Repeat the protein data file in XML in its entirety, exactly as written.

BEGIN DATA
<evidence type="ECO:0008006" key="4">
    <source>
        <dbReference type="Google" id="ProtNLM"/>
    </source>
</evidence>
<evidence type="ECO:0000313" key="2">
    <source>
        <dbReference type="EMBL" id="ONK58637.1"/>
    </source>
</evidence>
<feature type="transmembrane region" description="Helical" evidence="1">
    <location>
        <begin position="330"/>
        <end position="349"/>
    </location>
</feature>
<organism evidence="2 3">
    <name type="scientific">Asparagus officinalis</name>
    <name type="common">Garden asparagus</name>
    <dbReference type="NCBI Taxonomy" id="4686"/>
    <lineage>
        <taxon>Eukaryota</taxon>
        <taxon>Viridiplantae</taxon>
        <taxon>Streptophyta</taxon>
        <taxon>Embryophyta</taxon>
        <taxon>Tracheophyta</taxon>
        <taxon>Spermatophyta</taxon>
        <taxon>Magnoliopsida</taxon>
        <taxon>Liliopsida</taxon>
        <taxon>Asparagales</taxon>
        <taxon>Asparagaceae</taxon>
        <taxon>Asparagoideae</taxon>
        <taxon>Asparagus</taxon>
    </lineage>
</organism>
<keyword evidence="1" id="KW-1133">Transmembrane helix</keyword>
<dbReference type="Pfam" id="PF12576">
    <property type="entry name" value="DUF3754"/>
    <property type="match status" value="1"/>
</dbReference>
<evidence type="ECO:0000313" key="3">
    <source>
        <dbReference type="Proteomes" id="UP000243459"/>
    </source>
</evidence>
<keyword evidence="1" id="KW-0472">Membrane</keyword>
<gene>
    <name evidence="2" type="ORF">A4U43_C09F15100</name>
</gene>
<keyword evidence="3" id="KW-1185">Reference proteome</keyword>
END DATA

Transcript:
<evidence type="ECO:0008006" key="4">
    <source>
        <dbReference type="Google" id="ProtNLM"/>
    </source>
</evidence>
<evidence type="ECO:0000313" key="2">
    <source>
        <dbReference type="EMBL" id="ONK58637.1"/>
    </source>
</evidence>
<feature type="transmembrane region" description="Helical" evidence="1">
    <location>
        <begin position="330"/>
        <end position="349"/>
    </location>
</feature>
<organism evidence="2 3">
    <name type="scientific">Asparagus officinalis</name>
    <name type="common">Garden asparagus</name>
    <dbReference type="NCBI Taxonomy" id="4686"/>
    <lineage>
        <taxon>Eukaryota</taxon>
        <taxon>Viridiplantae</taxon>
        <taxon>Streptophyta</taxon>
        <taxon>Embryophyta</taxon>
        <taxon>Tracheophyta</taxon>
        <taxon>Spermatophyta</taxon>
        <taxon>Magnoliopsida</taxon>
        <taxon>Liliopsida</taxon>
        <taxon>Asparagales</taxon>
        <taxon>Asparagaceae</taxon>
        <taxon>Asparagoideae</taxon>
        <taxon>Asparagus</taxon>
    </lineage>
</organism>
<keyword evidence="1" id="KW-1133">Transmembrane helix</keyword>
<dbReference type="Pfam" id="PF12576">
    <property type="entry name" value="DUF3754"/>
    <property type="match status" value="1"/>
</dbReference>
<evidence type="ECO:0000313" key="3">
    <source>
        <dbReference type="Proteomes" id="UP000243459"/>
    </source>
</evidence>
<keyword evidence="1" id="KW-0472">Membrane</keyword>
<gene>
    <name evidence="2" type="ORF">A4U43_C09F15100</name>
</gene>
<keyword evidence="3" id="KW-1185">Reference proteome</keyword>